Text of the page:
Moreover, it’s entirely possible that the September bounce was a temporary event provoked by the unexpected decline in mortgage rates. [return to top]

Inventory Overhangs Point Toward Further Declines in Housing Production
Although sales activity may have stabilized in August (at least temporarily), demand still is in a weakened condition and housing production is likely to decline further in the months ahead.

Available data show that the inventory of new and existing homes is at a record level, and those data exclude the market for new condo units as well as single-family homes that are left with builders due to cancellations of sales contracts — exclusions that undoubtedly lead to understatement of the degree to which the true inventory overhang has increased during the past year.

The single-family and condo markets also are vulnerable to an influx of “hidden supply” currently held off the market by investors/speculators that bought during the boom of 2004-2005 when ongoing price appreciation seemed like a sure thing.

NAHB’s forecast shows further declines in housing starts over the balance of this year and during the first half of 2007, and that pattern keeps the housing production component of GDP (residential fixed investment) on the decline through mid-2007. We’re counting on strong performances by other sectors of the economy, including construction of nonresidential structures, to keep the economy moving ahead reasonably well while the housing adjustment plays out. [return to top]

Attend the NAHB Construction Forecast Conference on Oct. 25
Don't miss NAHB's fall Construction Forecast Conference for the latest economic news about the housing industry. Join NAHB on Oct. 25 for the Construction Forecast Conference — Fall 2006 in Washington, D.C.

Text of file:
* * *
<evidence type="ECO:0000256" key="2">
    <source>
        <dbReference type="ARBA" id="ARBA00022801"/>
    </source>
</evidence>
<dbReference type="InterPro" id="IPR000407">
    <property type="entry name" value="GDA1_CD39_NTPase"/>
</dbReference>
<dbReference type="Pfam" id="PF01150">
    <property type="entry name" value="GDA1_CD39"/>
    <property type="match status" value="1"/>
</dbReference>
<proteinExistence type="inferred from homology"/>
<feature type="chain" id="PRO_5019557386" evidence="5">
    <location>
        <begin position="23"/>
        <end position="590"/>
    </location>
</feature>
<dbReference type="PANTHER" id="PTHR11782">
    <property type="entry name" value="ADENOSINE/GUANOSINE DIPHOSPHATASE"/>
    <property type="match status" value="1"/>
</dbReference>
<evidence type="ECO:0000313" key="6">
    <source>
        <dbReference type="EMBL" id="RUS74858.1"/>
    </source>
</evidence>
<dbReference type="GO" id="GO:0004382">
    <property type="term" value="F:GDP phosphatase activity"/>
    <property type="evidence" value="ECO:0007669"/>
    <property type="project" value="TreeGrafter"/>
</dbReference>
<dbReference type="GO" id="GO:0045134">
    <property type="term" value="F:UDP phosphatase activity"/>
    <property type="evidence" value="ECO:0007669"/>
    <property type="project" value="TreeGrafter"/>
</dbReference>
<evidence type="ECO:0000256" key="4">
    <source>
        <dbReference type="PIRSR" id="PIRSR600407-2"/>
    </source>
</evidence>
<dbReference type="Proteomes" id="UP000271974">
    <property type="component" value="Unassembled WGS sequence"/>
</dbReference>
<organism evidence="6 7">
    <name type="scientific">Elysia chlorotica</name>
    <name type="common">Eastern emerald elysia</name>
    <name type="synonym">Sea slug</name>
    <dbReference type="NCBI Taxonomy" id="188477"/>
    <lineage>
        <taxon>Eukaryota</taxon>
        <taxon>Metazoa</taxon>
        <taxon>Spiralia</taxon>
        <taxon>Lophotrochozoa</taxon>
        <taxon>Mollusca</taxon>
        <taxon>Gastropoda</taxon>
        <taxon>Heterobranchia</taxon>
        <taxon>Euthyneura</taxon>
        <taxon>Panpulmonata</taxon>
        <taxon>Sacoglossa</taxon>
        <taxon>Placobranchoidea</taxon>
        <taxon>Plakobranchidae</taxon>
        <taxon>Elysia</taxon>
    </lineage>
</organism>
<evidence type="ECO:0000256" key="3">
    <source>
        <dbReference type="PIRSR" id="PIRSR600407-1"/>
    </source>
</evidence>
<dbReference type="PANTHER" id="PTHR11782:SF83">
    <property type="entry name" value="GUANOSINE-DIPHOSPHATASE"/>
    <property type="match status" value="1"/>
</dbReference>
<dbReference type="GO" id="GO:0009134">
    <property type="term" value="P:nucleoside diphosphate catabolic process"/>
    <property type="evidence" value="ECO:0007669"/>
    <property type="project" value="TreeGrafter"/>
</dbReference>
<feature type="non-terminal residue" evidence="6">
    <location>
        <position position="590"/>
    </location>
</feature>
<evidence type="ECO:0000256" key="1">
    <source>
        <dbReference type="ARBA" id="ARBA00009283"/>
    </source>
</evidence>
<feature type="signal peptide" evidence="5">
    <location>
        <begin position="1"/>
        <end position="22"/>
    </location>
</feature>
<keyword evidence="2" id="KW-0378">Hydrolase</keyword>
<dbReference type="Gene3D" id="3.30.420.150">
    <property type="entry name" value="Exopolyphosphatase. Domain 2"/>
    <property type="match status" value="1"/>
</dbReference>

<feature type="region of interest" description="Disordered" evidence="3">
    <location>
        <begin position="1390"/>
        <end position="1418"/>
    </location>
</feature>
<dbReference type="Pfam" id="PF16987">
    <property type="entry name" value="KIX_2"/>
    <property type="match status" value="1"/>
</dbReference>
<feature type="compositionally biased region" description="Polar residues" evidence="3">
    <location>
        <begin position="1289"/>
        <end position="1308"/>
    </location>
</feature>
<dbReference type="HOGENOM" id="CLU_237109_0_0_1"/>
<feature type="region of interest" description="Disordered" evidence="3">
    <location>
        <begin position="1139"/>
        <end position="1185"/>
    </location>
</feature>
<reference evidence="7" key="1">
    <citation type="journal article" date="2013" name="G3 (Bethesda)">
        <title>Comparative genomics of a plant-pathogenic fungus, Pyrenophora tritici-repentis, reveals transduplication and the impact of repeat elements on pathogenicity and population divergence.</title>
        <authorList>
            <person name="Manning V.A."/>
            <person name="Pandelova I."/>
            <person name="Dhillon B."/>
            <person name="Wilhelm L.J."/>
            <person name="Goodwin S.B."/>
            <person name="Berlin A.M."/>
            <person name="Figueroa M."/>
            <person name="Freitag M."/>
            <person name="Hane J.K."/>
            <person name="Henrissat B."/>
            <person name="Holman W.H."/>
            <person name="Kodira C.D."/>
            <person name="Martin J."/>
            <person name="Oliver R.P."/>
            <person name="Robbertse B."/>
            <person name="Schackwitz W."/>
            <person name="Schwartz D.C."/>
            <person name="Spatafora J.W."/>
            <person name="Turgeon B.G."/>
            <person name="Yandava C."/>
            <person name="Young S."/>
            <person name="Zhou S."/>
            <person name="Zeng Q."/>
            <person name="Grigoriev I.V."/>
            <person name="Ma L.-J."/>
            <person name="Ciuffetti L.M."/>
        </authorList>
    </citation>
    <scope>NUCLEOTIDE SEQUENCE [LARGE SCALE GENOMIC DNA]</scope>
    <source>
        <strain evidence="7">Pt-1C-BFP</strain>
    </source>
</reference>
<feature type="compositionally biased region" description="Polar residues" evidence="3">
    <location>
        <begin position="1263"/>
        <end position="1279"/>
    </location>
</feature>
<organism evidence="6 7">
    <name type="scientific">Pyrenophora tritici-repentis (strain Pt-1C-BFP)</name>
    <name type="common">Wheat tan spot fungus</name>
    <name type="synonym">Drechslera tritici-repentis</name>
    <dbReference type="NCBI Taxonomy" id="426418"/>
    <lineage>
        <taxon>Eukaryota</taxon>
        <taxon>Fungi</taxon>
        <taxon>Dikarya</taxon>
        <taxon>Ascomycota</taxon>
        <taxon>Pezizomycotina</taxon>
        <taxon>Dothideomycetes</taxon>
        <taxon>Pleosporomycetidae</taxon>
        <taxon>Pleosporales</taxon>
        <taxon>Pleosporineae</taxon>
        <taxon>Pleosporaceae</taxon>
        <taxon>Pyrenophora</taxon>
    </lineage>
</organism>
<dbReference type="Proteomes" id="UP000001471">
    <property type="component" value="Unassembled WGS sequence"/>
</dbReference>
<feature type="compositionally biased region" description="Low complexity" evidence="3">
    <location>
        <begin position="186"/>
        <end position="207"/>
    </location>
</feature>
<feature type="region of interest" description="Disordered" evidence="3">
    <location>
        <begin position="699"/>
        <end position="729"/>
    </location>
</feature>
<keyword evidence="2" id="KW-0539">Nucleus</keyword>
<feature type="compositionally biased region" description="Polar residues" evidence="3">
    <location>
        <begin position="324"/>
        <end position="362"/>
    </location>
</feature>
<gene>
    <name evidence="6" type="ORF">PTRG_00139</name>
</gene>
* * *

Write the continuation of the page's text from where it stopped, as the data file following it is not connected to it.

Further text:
If you can't attend in person, sign-up for the Webcast.

To register for either the conference or the Webcast, visit www.nahb.org/cfc. [return to top]

Want to Know Your State and Metro Forecasts for 2007?
Anticipate the trends, make better decisions and improve your bottom line. HousingEconomics.com, the online publication from NAHB Economics Group, is your single source for market analysis, forecasts, housing statistics and more. In-depth analysis and detailed Excel tables and overviews are available for all the state and metro forecasts.  

HousingEconomics.com combines unique scientific research with practical applications providing insights that are original and useful. This interactive Web site at the executive level provides critical data and information quickly, easily and frequently, and includes the following features:

  • Home Builders Forecast ― state, metro, non-residential, remodeling, etc.
  • Exclusive access to NAHB’s staff of economists
  • The Seiders' Report
  • Housing Market Statistics — 29 tables including housing starts, home prices, building permits, home sales, value of new construction, etc.
  • Housing Activity
  • In-Depth Analysis

For more details, visit www.housingeconomics.com. [return to top]

For more information or to contact us directly, please visit www.NAHB.org l ©2006, National Association of Home Builders

To unsubscribe, change your e-mail address, or manage your subscription, CLICK HERE